We are proud to announce our partnership with @NintendoAmerica
In 2022 Panda will bring the first officially licensed circuit for Super Smash Bros. Ultimate and Super Smash Bros. Melee to North America.
More details for this short series of events with cash prizes coming later. pic.twitter.com/9PdW9ntfd6
— Panda (@PandaGlobal) November 18, 2021
Confirmed. Ready your A-game, Super #SmashBros competitors. We’ve partnered with @PandaGlobal to launch the first officially licensed Super Smash Bros. championship circuit in North America, coming 2022! #SmashBrosUltimate #SmashBrosMelee https://t.co/3WKbEYrMH2
— Nintendo of America (@NintendoAmerica) November 18, 2021
The announcement was a very welcome surprise to the competitive Smash community. Nintendo has been infamously averse to acknowledging the competitive community among its games, particularly Super Smash Brothers, on the basis that competitive play goes against the “party” spirit of Nintendo’s multiplayer games. In 2013, Nintendo went so far as to try and block Melee from appearing at EVO, the premier fighting game tournament. In 2020, Nintendo issued a cease-and-desist to the Melee “Big House” tournament due to its use of the Slippi mod, which allowed players to play the Gamecube game online. This led to the #FreeMelee movement within the community.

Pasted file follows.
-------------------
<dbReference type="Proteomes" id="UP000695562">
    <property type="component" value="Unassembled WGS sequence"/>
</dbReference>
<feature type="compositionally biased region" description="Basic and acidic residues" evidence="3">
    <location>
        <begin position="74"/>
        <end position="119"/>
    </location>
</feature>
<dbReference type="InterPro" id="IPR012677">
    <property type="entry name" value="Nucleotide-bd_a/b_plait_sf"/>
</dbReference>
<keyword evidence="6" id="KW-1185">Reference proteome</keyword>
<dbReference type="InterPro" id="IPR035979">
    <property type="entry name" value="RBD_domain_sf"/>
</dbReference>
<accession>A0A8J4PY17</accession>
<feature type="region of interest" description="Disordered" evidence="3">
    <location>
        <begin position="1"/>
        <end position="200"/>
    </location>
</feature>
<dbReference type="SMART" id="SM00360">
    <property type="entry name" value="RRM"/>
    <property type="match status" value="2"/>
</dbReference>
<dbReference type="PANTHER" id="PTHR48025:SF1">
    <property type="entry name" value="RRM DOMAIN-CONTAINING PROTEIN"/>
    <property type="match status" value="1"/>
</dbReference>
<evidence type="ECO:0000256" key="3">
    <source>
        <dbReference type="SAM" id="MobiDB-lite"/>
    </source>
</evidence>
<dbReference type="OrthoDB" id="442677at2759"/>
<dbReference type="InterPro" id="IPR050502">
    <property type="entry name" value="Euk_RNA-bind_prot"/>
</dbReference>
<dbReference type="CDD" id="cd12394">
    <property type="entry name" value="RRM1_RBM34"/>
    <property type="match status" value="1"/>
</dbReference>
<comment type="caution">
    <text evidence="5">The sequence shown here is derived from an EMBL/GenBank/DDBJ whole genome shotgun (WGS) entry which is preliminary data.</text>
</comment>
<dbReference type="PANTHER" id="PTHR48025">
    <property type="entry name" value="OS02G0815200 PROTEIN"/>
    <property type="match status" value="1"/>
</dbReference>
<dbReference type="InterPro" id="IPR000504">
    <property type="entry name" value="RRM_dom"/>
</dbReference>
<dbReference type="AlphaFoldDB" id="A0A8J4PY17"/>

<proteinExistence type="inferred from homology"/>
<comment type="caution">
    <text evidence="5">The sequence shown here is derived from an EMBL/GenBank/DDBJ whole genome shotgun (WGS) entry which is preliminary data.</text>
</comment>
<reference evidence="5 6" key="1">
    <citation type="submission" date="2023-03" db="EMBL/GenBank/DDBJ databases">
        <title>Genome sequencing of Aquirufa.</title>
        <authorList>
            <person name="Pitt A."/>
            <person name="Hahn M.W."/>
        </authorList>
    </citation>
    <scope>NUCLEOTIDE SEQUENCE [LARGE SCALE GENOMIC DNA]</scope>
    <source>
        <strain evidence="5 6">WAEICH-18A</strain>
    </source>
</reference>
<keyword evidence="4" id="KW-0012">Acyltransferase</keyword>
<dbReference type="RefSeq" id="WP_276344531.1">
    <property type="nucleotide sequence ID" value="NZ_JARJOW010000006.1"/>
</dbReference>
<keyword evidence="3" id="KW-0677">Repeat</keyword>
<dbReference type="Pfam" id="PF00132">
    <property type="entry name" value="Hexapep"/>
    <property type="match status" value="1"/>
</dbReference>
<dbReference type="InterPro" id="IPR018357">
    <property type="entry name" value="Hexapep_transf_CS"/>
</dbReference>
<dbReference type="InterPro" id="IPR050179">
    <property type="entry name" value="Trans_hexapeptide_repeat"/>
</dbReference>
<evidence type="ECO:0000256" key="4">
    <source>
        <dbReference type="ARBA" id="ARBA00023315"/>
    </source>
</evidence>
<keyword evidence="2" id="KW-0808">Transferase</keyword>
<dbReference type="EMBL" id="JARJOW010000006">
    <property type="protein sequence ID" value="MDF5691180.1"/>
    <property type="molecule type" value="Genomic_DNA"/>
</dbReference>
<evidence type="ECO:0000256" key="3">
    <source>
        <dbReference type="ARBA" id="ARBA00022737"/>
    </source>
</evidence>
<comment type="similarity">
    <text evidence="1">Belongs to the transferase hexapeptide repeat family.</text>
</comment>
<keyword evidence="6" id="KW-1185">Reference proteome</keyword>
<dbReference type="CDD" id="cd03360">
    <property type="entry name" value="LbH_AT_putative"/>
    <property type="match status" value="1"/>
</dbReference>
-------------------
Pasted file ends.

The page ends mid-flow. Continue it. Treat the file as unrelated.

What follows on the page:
Until now, the competitive Smash scene, which is relatively massive on a global scale, has relied on fans to organize tournaments. An officially licensed competitive circuit organized by Nintendo – with cash prizes of a yet-to-be-announced amount – is undoubtedly a boon to the scene.
Today is the first day of a beautiful future.
Thank you for acknowledging competitive Melee and for providing support to both scenes.
I’m looking forward to what can be accomplished with both parties working together.
This is gonna be something very special. 🙌
— hungrybox (@LiquidHbox) November 18, 2021
I legitimately never thought I’d see the day Nintendo acknowledged competitive Smash, much less team up with an esports org
This is a very momentous occasion https://t.co/54gBGzG7pY
— PreacherofUrgod (@PreacherofUrgod) November 18, 2021
I joined the Smash community in 2007. 14 years ago we would dream about the day that competitive Smash was supported by Nintendo at a large scale.
For us those dreams didn’t die over the years, they only grew stronger.
And now it’s finally happening.
— Panda | Dr Alan (@DrAlanB) November 18, 2021
There was still some skepticism about Nintendo getting involved in the Smash scene, which had been doing decently on its own. Some players expressed concerns over what Nintendo may or may not allow in an officially licensed competitive circuit.
Leaked ruleset for the Panda Global × Nintendo circuit pic.twitter.com/QAV3fyhEqC
— prismoid (@prismoid_minus) November 18, 2021
Mixed feelings on the Panda Global announcement. Nintendo granting the “license” to run a smash circuit is another step forward for competitive smash to exist outside of “grassroots.”
It’s less exciting with the context of stuff like Big House Online imo
— An Evening With Silk Sonic & Knuckles (@Th3Composer) November 18, 2021
Still, the general reaction to the news has been excitement and positivity. The Smash community will have to wait until 2022 to see if the promise of an officially licensed competitive circuit lives up to the hype.